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Max Rosenfeld

On Active Hall of Famers, and Who Might Come Up Short

It’s never too early to look ahead to a future Hall of Fame class. Which active players have already cemented their cases for enshrinement and which ones still have to do more to be considered future Hall of Famers?


On January 24th, the Baseball Writers Association of America will reveal the results of its 2018 Hall of Fame voting. It’s a class filled with controversy, as the new and old schools have publicly clashed over the legitimacy of potential steroid-abusers’ careers. In the future, we will be having a different type of debate. Today’s game is filled with talented players that are constantly challenging the record books, but how many of these guys will be enshrined in Cooperstown?

The Locks

Albert Pujols .305 lifetime batting average, 614 home runs, 1918 RBIs, two-time World Series Champion, three-time MVP
Ichiro Suzuki 3,080 career hits, .312 lifetime batting average, ten-time Gold Glove Award winner, 2001 AL MVP
Miguel Cabrera .317 lifetime batting average, 462 home runs, two-time MVP, 2012 AL Triple Crown winner, 2003 World Series champion
David Ortiz 521 home runs, 1,768 RBIs, three-time World Series champion
Adrian Beltre 3,048, 462 home runs, 1,642 RBIs, five-time Gold Glove Award winner
Carlos Beltran 435 home runs, 1,587 RBIs, three-time Gold Glove winner, 2017 World Series champion
Clayton Kershaw 2.36 lifetime ERA, three-time Cy Young Award winner, five-time ERA champion, 2014 NL MVP, 2011 NL Triple Crown winner


Aside from Beltran and potentially Ichiro, the most impressive thing about this collection of players is that their numbers will continue to accumulate. For many, Pujols and Cabrera define a generation of hitting. The two have gone back and forth as the greatest hitters of their era, and their numbers reflect such amazing production. Had Pujols remained in St. Louis, it’s quite possible that he’d go down as the best player in the history of the Cardinals organization. His numbers have dwindled since coming to the Angels, but are still strong enough to bolster an incredible 11 year run with the Cards. Cabrera, still feared, was once the most feared hitter in the game. The Tigers star won a triple crown, will hit over 500 home runs when it’s all said and done, and even became a World Series champion in Miami.

Beltre and Beltran have won the war of attrition. They were so good, for so long that their resumes have become undeniable. And beyond their on-field performance, both players have become well respected as leaders and culture-setters. Their place in Cooperstown is cemented, the only question left is which cap they’ll be wearing on their plaques.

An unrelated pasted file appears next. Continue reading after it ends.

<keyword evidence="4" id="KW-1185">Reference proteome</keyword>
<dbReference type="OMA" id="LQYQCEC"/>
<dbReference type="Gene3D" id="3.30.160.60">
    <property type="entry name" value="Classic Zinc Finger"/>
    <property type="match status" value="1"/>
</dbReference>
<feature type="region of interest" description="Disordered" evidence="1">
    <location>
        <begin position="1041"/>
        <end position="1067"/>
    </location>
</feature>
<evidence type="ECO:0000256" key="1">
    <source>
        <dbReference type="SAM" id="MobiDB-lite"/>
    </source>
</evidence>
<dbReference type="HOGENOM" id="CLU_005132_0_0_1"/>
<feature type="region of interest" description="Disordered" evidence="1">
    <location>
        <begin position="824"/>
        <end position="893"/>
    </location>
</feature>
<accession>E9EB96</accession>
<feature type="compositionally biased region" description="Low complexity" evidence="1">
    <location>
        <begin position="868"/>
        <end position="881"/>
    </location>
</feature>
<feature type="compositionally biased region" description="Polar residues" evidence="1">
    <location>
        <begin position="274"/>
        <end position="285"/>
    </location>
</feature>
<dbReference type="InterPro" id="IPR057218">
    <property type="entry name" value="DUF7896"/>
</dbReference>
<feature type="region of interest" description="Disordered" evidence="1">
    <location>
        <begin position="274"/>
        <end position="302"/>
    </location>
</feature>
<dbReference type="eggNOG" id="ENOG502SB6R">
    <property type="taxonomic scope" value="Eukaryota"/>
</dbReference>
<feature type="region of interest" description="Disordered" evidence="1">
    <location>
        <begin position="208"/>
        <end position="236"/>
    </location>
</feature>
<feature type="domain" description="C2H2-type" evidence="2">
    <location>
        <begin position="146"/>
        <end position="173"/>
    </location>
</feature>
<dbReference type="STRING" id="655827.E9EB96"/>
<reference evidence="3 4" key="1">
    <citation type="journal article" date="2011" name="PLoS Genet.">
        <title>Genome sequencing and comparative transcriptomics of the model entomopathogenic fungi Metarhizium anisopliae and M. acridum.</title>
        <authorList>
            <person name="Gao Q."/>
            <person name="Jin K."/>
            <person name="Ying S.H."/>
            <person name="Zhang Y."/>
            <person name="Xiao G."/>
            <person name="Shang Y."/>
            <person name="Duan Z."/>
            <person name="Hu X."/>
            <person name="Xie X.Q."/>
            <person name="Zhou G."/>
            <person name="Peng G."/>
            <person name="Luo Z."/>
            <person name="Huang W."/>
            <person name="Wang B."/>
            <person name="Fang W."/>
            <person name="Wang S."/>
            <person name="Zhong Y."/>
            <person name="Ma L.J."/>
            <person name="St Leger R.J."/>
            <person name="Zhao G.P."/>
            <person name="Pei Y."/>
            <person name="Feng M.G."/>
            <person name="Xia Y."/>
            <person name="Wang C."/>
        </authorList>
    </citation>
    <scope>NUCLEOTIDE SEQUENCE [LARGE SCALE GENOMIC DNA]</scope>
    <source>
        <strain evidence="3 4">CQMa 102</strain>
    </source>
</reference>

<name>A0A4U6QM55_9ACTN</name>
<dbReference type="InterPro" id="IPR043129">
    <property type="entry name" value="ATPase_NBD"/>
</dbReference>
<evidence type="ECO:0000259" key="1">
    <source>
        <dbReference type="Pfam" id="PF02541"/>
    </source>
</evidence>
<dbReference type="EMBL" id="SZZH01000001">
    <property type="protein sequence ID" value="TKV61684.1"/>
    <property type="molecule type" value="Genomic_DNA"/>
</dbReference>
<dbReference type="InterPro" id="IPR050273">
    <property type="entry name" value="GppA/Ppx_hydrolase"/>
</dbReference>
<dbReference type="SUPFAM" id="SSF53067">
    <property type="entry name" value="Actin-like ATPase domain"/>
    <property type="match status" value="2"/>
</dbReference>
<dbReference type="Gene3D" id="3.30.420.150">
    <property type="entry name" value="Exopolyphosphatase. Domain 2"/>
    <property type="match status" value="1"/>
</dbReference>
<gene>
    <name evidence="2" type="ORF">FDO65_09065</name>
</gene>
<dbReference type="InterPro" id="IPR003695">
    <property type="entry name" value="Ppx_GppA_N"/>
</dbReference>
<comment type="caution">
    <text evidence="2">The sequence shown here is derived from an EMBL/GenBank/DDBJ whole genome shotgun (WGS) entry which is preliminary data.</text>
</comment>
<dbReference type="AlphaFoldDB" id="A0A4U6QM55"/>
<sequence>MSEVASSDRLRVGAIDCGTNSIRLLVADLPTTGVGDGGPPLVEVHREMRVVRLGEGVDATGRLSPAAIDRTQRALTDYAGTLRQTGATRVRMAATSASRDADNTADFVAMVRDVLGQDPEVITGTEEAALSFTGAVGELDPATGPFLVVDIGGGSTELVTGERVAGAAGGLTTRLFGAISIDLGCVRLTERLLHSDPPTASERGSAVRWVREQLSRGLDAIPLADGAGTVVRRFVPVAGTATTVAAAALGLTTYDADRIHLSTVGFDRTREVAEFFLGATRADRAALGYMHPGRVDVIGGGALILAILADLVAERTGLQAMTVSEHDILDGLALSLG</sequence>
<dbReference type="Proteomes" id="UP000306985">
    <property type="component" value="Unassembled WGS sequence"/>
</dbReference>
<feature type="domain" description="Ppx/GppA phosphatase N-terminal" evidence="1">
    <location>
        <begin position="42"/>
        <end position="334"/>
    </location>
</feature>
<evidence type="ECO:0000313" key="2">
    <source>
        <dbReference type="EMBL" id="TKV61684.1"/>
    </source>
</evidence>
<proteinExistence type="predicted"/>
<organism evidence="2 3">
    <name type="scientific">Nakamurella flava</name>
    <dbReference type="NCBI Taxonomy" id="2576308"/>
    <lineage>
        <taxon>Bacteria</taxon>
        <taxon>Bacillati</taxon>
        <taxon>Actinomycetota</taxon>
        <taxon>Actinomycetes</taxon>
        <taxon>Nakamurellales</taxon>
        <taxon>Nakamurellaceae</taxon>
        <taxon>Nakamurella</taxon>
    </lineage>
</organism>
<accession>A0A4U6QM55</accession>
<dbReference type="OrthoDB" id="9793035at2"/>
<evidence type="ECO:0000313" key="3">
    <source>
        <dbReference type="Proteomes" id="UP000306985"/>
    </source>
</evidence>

Ortiz will receive knocks for being a Designated Hitter and potential steroid-abuser, but his legacy has grown to such that it is hard to see him on the outside looking in. Big Papi, alongside Tom Brady and Larry Bird, is on the Mount Rushmore of Boston sports legends. He’ll find his place in Cooperstown, too.

Kershaw is the only active pitcher that will definitively get into the Hall. Despite his lack of success in the postseason, Kershaw could retire today as an all-time great. His dominance is unmatched. Kershaw could stand to put together a historic playoff run, but he doesn’t need it to get enshrined.

For these players, the heavy lifting is done. But which current players still have a little bit of work to do in order to ensure their place in the Hall of Fame?

The Borderline 

Joe Mauer .308 lifetime batting average, three-time batting champion, three-time Gold Glove Award winner, 2009 AL MVP
Robinson Cano .305 lifetime batting average, 301 home runs, two-time Gold Glove Award winner, 2009 World Series Champion
Chase Utley 258 home runs, 65.4 career WAR, 2008 World Series champion
Yadier Molina .284 lifetime batting average, eight-time Gold Glove Award winner, two-time World Series champion
CC Sabathia 3.70 ERA, 2007 AL Cy Young Award winner, 2009 World Series champion
Felix Hernandez 3.20 career ERA, two-time ERA champion, 2010 AL Cy Young Award winner
Justin Verlander 3.46 career ERA, 2011 AL ERA champion, 2011 AL Cy Young Award winner, 2011 AL MVP, 2011 AL Triple Crown winner, 2017 World Series champion


Each player provides an interesting case for future voters to consider. For Mauer and Sabathia, the argument is similar–each player was dominant for a stretch of time but has suffered from a lackluster second stretch to their careers. Will it be the best versions of these players that are remembered or the disappointing, older ones? Likely, it will be somewhere in between. If either player can summon a strong 2-3 years to cap off their careers, it will go a long way in terms of Hall of Fame voting.

For Molina, it’s a matter of value. The offensive statistics simply will not be there, but how much will voters factor in his elite defense, leadership qualities, and commitment to winning? Will it be enough? It appears to be a coin flip at the moment.

Hernandez has been the recipient of some pretty bad luck. The Seattle Mariners now have the longest postseason drought in North American sports, and Hernandez has spent his entire career with the club. His career win total will reflect this fact, but hopefully, King Felix’s overall numbers will be enough to supplement his case.

Verlander likely has the strongest case of this group, and there are no signs of slowing down. If he can continue proving his worth in the playoffs for the Houston Astros, it will provide a fantastic second leg to an already legendary career.

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Max is a student at Saint Joseph's University where he is a Communication Studies major. He is a contributing writer for Baseknock MLB and the host of the Payoff Pitch Podcast, which airs every Tuesday morning.

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